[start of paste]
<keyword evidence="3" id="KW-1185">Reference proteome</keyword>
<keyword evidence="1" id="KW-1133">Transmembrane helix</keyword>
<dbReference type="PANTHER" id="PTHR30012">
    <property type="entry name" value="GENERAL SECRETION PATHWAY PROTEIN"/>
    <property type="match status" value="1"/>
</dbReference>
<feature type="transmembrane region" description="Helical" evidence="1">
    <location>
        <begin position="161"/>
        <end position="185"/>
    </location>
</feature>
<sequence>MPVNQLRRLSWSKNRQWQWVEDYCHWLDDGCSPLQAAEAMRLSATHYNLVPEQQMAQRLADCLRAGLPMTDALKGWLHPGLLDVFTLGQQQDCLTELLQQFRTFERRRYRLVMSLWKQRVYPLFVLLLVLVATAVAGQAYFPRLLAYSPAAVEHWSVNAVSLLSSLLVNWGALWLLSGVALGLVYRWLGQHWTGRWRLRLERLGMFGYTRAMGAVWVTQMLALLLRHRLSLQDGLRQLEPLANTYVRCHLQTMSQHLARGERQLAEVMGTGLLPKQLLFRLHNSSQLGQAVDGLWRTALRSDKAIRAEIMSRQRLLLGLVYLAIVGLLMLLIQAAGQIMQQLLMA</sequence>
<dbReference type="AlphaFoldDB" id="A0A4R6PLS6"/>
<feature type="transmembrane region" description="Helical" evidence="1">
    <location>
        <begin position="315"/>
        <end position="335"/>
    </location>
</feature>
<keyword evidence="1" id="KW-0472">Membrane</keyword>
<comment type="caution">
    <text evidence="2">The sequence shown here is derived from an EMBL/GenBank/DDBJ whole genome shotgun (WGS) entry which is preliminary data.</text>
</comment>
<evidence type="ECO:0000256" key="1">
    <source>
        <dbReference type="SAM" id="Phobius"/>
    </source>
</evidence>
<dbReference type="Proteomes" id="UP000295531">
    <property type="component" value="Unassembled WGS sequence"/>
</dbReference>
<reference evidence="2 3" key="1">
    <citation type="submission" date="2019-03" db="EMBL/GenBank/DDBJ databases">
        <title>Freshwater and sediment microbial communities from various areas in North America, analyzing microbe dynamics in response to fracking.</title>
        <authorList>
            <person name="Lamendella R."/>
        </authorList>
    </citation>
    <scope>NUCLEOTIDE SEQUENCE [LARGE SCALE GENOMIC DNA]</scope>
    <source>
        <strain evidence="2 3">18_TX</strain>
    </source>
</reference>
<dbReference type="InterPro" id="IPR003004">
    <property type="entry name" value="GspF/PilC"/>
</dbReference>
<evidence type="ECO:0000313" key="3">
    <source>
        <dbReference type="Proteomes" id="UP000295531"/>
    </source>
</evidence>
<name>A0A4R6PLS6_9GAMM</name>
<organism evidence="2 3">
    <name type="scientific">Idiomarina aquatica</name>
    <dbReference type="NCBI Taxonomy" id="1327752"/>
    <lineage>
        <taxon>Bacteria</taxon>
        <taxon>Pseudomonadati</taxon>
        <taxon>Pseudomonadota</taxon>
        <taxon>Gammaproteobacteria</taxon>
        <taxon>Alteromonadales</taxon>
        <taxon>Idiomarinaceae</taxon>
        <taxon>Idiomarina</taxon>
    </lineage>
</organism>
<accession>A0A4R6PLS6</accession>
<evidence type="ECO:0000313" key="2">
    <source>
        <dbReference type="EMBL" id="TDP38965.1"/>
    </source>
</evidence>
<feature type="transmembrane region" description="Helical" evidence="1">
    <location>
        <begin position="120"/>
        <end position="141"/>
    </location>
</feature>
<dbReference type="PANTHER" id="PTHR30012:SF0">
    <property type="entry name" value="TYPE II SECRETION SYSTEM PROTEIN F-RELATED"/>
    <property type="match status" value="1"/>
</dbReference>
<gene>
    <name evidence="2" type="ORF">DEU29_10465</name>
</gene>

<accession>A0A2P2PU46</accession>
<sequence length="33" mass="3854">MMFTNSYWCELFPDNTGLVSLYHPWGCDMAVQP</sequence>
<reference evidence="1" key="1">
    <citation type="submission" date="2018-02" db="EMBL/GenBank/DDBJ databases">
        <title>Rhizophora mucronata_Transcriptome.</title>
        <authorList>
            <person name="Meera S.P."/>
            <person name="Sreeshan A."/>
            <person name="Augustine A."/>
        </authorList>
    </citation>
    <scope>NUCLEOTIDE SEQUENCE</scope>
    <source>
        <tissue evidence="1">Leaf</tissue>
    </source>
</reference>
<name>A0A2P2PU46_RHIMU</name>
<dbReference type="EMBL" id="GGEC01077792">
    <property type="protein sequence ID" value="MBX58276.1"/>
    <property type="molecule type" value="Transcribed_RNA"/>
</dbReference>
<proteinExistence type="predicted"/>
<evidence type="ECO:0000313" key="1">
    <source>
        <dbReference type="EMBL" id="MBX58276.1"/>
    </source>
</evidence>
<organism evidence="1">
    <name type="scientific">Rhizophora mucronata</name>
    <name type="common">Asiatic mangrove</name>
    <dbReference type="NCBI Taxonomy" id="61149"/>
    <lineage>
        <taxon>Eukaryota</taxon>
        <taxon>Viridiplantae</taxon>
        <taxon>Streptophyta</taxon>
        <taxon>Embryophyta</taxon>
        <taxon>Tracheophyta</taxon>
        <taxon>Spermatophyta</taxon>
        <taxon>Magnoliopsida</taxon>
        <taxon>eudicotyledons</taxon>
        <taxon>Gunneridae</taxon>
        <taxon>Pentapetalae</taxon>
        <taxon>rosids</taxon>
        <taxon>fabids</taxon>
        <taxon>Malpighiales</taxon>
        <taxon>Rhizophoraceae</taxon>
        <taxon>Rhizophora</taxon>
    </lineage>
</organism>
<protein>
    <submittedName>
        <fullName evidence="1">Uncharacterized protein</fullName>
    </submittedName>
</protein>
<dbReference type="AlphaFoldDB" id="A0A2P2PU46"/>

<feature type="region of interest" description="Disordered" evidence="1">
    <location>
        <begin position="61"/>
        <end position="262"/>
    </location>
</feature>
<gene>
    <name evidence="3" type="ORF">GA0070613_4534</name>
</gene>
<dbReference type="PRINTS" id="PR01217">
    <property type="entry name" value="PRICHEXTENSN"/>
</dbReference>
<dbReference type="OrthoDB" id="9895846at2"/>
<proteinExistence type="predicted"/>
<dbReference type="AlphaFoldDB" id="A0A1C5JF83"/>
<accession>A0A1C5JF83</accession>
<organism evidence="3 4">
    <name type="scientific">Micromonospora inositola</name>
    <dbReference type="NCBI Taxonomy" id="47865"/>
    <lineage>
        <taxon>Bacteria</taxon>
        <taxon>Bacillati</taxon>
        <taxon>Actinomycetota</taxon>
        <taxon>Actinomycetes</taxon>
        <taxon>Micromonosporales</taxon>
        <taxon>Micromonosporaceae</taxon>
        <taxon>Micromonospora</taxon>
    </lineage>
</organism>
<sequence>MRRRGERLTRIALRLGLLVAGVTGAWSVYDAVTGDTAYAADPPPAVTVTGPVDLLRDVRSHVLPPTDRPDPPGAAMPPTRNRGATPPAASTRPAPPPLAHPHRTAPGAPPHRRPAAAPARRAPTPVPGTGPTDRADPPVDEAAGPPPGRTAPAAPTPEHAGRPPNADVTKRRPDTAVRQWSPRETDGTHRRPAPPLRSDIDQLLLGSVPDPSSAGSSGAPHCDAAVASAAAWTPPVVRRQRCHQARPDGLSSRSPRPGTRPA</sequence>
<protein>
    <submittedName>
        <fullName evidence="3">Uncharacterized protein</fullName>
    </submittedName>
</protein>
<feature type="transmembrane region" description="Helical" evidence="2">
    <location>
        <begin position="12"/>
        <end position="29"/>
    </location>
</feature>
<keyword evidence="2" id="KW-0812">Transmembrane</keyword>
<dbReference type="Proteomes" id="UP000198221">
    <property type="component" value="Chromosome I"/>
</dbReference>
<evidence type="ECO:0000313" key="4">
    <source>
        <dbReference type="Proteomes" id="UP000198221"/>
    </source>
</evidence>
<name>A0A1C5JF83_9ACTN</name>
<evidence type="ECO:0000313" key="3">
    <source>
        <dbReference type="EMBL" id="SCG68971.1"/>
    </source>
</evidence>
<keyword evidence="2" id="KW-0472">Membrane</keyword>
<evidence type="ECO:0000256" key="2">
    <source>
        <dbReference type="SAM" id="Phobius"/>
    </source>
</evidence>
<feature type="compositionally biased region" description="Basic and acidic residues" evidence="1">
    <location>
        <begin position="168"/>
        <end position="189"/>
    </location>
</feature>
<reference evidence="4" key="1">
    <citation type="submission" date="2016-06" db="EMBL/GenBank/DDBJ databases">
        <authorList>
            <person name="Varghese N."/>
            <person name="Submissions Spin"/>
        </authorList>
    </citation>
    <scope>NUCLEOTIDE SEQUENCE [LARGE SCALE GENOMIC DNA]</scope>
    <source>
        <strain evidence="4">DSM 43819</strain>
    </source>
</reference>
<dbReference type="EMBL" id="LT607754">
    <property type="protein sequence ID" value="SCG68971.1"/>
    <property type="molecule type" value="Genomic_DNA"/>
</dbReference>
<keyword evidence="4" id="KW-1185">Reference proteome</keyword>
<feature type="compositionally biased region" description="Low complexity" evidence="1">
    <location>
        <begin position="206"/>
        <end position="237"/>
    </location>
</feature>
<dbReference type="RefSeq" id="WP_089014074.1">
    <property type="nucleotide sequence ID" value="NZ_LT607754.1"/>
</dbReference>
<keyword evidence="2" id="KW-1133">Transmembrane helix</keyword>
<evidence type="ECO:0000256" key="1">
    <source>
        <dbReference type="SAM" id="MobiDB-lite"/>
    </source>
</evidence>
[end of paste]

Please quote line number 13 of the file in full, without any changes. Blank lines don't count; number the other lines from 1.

<sequence>MPVNQLRRLSWSKNRQWQWVEDYCHWLDDGCSPLQAAEAMRLSATHYNLVPEQQMAQRLADCLRAGLPMTDALKGWLHPGLLDVFTLGQQQDCLTELLQQFRTFERRRYRLVMSLWKQRVYPLFVLLLVLVATAVAGQAYFPRLLAYSPAAVEHWSVNAVSLLSSLLVNWGALWLLSGVALGLVYRWLGQHWTGRWRLRLERLGMFGYTRAMGAVWVTQMLALLLRHRLSLQDGLRQLEPLANTYVRCHLQTMSQHLARGERQLAEVMGTGLLPKQLLFRLHNSSQLGQAVDGLWRTALRSDKAIRAEIMSRQRLLLGLVYLAIVGLLMLLIQAAGQIMQQLLMA</sequence>